Grey Areas of Halal, Transformation And Assimilation

By Fakihah Azahari


Sometime in the year 2004, Muslims in United Kingdom were rudely
shocked by claims that products such as Lucozade contained traces of
alcohol and Ribena uses a filter made from gelatin derived from pigs
in its production process. These claims were later found to be true
which galvanised the Muslim community into taking decisive steps in
boycotting the products.

Initially, the producer of Ribena and Lucozade, GlaxoSmithKline
(GSK) were slow to response to protests by the Muslim community. As the
Muslims were a minority in the UK numbering only about two million in
strength, the drink producer was confident that these protests would
not affect the existing sales of the products. What happened after
was completely the reverse.

There is no official statement by the producers on the actual drop
in the sales of these products; however GSK seemed to be concerned
enough about the figures to have sought a fatwa from the UK Muslim Law
Council, the highest authority in the UK on halal food. It took the
Council approximately five months to deliberate on the issues whereby
opinions of various Scholars were sought and earlier rulings on Halal
food were referred to and examined. The fatwa issued were no less
controversial and divided opinions amongst the Muslim community on the
validity of the fatwa.

I see no harm in consuming Ribena and Lucozade which contain
traces of ethyl alcohol and animal ingredients that do not bear their
original qualities and do not change the taste, color or smell of the
the late Zaki Badawi, formerly the UK Muslim Law Council
chair and former adviser on Islam to the Prince Of Wales, concluded.
Lucozade contains 0.01% of ethyl alcohol to ensure the flavouring
permeates the whole drink.

The Council accepted the opinion and rationale of the California
based foundation for Islamic Knowledge which stated that that alcohol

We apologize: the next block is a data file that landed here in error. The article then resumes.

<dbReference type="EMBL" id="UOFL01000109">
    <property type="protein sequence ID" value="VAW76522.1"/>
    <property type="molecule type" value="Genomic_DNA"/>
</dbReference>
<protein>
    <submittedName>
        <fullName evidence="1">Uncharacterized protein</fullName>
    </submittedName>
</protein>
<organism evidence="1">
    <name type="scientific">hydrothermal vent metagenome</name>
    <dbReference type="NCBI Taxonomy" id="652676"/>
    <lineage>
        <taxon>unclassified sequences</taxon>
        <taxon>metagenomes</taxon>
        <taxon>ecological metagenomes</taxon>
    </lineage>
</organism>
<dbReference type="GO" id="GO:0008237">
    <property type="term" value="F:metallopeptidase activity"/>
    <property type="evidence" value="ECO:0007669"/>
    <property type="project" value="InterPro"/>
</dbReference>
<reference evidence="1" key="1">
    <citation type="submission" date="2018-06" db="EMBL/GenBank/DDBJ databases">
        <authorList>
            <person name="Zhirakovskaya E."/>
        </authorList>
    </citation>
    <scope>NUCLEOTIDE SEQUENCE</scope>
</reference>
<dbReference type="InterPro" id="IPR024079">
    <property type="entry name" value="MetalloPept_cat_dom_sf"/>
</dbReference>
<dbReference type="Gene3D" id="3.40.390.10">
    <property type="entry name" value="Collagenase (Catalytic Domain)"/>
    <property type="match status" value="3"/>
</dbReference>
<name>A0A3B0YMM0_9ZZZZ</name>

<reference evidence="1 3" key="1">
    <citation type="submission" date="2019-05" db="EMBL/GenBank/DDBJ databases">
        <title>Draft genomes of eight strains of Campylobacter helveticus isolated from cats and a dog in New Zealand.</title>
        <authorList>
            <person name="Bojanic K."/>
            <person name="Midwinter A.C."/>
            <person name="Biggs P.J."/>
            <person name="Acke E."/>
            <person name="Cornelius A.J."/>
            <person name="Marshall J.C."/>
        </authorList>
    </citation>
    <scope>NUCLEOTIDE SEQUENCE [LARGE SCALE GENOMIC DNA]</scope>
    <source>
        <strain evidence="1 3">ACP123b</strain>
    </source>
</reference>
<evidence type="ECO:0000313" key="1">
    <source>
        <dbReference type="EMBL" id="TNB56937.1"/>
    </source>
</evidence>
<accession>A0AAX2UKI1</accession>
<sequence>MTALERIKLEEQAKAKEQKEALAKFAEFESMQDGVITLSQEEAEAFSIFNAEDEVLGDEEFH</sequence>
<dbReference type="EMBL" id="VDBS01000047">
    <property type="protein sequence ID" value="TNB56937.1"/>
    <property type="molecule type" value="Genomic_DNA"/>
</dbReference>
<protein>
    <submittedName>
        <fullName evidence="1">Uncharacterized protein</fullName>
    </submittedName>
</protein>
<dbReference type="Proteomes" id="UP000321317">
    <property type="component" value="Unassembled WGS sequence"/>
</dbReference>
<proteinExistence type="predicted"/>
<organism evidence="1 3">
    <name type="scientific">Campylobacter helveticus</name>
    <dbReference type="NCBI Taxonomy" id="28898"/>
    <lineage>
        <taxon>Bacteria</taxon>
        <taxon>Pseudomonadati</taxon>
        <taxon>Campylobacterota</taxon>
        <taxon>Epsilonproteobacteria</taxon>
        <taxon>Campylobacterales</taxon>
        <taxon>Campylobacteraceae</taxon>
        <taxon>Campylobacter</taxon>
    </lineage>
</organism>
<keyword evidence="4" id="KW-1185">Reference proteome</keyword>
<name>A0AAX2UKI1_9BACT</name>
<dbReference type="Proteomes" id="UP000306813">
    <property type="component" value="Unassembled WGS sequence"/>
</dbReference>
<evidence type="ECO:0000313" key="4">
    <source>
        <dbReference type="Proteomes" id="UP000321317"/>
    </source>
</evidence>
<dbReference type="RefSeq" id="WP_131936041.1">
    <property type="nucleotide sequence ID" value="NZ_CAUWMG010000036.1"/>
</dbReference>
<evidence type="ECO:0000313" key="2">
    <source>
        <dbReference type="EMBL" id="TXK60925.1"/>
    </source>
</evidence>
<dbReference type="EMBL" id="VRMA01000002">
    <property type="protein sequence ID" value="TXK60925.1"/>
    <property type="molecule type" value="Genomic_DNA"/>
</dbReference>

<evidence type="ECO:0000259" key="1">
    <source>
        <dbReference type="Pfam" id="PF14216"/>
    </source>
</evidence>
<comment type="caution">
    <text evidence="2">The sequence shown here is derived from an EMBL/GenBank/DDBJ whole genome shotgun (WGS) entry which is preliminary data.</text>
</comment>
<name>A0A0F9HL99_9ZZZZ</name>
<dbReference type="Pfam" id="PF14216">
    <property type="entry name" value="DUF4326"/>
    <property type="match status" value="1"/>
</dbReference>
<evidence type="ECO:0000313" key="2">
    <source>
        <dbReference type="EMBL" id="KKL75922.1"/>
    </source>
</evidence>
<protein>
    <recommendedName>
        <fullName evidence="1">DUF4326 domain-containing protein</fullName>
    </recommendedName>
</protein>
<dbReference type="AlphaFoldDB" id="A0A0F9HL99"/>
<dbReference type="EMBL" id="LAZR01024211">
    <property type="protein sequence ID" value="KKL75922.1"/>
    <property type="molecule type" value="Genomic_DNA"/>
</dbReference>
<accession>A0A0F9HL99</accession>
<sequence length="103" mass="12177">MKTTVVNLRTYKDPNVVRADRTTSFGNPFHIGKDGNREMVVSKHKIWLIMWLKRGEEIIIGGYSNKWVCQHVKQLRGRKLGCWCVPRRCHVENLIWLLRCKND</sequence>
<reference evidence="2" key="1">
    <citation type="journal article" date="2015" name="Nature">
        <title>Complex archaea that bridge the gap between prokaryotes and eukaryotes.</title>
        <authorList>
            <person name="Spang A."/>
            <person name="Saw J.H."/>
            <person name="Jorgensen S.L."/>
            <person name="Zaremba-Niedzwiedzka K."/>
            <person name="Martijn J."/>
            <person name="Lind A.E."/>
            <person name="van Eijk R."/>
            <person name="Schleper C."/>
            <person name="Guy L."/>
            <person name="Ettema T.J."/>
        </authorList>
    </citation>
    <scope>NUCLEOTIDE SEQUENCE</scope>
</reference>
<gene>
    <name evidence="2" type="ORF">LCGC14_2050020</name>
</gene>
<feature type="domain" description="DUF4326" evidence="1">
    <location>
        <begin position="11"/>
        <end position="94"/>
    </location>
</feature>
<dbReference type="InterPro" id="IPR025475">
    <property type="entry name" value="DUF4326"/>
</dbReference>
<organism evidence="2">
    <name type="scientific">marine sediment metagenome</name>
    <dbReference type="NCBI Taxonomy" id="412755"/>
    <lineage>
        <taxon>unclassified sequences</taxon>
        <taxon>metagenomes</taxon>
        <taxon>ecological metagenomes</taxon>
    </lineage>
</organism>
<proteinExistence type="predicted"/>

level of 0.01 to 0.05 percentage is insignificant and therefore the
product can be considered Halal. The Islamic Fiqh Academy made a
finding that gelatin made from haram animals is allowed if it has
undergone fundamental process of transformation through chemical
changes and thus, ruled that Ribena is halal. The fatwa on alcohol is
further strengthened by the opinion of Imam Sheikh Yusuf Qaradhawi in
2008 on the permissibility of consuming food and beverage that contain
minute amounts of alcohol subject to firstly, it does not intoxicate
and secondly alcohol was as a result of natural fermentation. The
necessity of the presence of alcohol is in its role as soluble and
flavouring for the food industry. The Imam was also of the opinion that
products derived from pigs are permissible if it has undergone a
process of denaturation.

The fatwas for the parameter of alcohol allowed in food and beverage is based on the jurisprudential principles of “transformation” and “assimilation“.
This fatwa argues that a Haram matter that mixes with a much larger
volume of Halal matter to the extent that it loses the Haram attributes
by way of taste, color and smell, would be transformed into a Halal
matter and may be consumed. Thus, jumhur ulama (majority Scholars) has
opined that the level of intoxicant allowed to exist in food and drink
produce shall not be more than 0.05% on the basis that at this level
the food or drink does not intoxicate. The authority on Halal food in
Malaysia, ie Jabatan Agama Islam Malaysia (JAKIM) accepts this view.

Some consumers and Islamic Scholars are not convinced that these
principles of transformation and assimilation are properly applied and
argued that any matter remains Haram even if it is in minute quantities